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Time-lapse mode for digital cameras

  [vote for,

Digital cameras these days have so many different modes, such as "Panorama Stitch Mode" and Video Mode", why not add another? I would like there to be a "Time-lapse Mode" for digital cameras. If you don't know what time lapse photography is, click on the link.

It should be pretty easy to do, since I believe it's only a software thing.

The time between exposures should be adjustable, and the exposure time should be adjustable, and there should be a manual override function (meaning you can take a frame by pushing the button yourself).

Actually there should be two time-lapse modes: one that saves as a video, and one that saves as individual images.

BJS, Jan 05 2008

Time-lapse photography http://en.wikipedia...e_lapse_photography
[BJS, Jan 05 2008]

Two time lapsed horses in a field http://denholmricshaw.multiply.com/
By a miracle, the phone didn't crash. [DenholmRicshaw, Jan 05 2008]

One horse in a field http://www.flickr.c...tindale/2130704147/
[Ian Tindale, Jan 05 2008]

List of digital cameras with timelapse recording http://www.dpreview...cts/compare/cameras
Pick the features you want. It can only show ten cameras at a time so you need to narrow down your selection more. [st3f, Jan 06 2008]


       My phone's camera already does this (Nokia n95) although, admittedly, this crashes it so thoroughly that I have to take the battery out.
DenholmRicshaw, Jan 05 2008

       Nikon D200 has some of the functionality that you mention, but needs quicktime to make a video out if it.
Ling, Jan 05 2008

       I have an oldish Cannon Ixus that came with software that allowed you to use it in a time-lapse fashion - it was a pain to use, because the lead supplied with the camera meant that every time you wanted to do some time-lapse, it had to be within 2 feet of the computer - and normally, there's not much going on around there - timelapse wise.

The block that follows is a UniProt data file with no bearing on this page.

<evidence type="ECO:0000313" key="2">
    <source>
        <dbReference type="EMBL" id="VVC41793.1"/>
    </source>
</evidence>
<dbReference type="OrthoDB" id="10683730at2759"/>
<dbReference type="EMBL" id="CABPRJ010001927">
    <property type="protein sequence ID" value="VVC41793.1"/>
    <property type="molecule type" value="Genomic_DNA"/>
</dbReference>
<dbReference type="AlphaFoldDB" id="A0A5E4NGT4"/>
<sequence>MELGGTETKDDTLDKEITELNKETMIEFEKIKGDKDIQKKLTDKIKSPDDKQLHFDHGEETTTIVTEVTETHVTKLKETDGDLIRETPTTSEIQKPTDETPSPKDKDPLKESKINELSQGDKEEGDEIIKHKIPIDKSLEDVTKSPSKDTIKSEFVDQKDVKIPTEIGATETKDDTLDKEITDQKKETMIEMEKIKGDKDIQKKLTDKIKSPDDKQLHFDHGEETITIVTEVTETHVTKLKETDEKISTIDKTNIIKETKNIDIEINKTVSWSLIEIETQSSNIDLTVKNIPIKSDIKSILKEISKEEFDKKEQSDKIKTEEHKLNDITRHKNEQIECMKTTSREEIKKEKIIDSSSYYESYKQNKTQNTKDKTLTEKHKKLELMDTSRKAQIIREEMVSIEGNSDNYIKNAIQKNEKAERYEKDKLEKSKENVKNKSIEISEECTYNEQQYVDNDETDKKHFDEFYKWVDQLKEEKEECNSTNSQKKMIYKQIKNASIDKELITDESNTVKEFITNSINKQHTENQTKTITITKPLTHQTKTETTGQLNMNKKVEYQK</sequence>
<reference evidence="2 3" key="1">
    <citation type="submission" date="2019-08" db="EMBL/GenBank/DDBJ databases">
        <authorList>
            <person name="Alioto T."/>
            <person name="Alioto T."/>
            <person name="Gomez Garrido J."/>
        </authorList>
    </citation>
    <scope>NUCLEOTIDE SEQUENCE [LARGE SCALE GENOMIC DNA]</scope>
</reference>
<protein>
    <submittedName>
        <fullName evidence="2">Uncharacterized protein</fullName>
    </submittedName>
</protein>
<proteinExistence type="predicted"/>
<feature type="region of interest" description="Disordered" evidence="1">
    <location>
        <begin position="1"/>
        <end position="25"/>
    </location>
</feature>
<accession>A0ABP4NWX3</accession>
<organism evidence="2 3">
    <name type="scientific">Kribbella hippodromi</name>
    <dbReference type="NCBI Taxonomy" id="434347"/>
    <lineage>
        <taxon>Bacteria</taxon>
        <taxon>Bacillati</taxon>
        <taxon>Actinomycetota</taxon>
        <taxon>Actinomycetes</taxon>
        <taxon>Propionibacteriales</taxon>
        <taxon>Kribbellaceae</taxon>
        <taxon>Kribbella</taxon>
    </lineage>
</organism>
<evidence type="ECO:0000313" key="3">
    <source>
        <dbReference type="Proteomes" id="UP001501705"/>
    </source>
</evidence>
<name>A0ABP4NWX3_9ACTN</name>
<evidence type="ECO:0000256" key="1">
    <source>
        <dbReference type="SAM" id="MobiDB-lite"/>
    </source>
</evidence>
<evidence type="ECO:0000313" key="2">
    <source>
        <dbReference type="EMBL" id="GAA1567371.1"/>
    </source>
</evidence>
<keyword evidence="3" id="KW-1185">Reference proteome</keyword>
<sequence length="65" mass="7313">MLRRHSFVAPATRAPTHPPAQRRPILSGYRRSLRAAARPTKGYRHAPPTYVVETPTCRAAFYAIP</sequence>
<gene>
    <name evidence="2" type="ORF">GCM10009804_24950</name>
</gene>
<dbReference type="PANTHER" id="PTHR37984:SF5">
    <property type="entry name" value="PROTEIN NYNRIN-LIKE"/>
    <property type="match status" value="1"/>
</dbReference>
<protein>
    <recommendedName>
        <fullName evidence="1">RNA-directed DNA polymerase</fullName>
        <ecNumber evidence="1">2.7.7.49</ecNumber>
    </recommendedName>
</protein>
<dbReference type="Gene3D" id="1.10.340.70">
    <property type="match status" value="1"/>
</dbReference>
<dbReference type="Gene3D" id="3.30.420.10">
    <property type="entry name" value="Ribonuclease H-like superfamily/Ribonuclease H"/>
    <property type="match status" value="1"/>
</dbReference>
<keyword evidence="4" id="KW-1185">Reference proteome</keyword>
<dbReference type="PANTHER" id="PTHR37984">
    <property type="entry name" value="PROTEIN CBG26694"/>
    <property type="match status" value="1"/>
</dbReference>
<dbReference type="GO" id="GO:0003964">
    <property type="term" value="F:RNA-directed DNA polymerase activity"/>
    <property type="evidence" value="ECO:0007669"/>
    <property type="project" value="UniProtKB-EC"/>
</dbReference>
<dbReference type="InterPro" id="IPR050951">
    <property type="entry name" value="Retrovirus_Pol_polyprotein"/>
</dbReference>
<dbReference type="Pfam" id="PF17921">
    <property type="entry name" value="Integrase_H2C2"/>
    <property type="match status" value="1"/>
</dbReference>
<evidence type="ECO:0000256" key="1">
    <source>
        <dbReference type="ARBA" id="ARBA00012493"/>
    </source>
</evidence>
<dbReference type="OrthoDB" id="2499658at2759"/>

zen_tom, Jan 05 2008

       [+] because I'd like it on my camera phone (even though it's allegedly baked on Mr. Ricshaw's Nokia).
MaxwellBuchanan, Jan 05 2008

       I spent a bit of time making an example. A bit fiddly, see link.
DenholmRicshaw, Jan 05 2008

       Nikon Capture can do this, but obviously the camera needs to be not far from the computer running Nikon Capture. One advantage, though, is that the data bypasses the camera storage and comes straight to the computer.   

       Alternatively, back in the real world of film, my F-801 has an MF-21 multifunction control back on it (I lost the original plain back almost as soon as I bought the MF-21). It has several nifty features, among which are very comprehensive time and interval controls to do, eg, one shot at the same time every day. It also has a mode referred to as 'focus priority', which is where you set a focus distance using the lens and the electronic rangefinder, then set the exposure to focus priority on the MF-21, and then whenever something comes into the frame and enters the focus region at only that preset focus distance, the shutter fires. Great feature. Never used it.
Ian Tindale, Jan 05 2008

       // I lost the original ..... Great feature. Never used it. //   

       Sorry, is this the camera, or your mind ? We ask merely for information.
8th of 7, Jan 05 2008

       The original back that the F-801 comes with. I bought the MF-21 at about the same time as I was moving from Chichester to Macclesfield, and the original back was put into the box that the MF-21 came in, then got lost. Of the myriad functions the MF-21 can offer, I've only used a few - typically the printing of the shutter and aperture onto the film frame to annoy other purists who think it's amateurish to print data directly onto the frame, and yet everybody goes all obsessive over digital photographs having full EXIF metadata. I'm simply burning the metadata into the data, so that it becomes part of the art.
Ian Tindale, Jan 05 2008

       My son's Canon Ixus (SD1000) does this - it can take time-lapse movies at either 1fps or 0.5fps. It can do this without having to be connected to a computer.
hippo, Jan 06 2008

       My ancient Kodak DC-260 can do dat, and more. It actually has its own scripting language. What a classic cam!
TIB, Jan 06 2008


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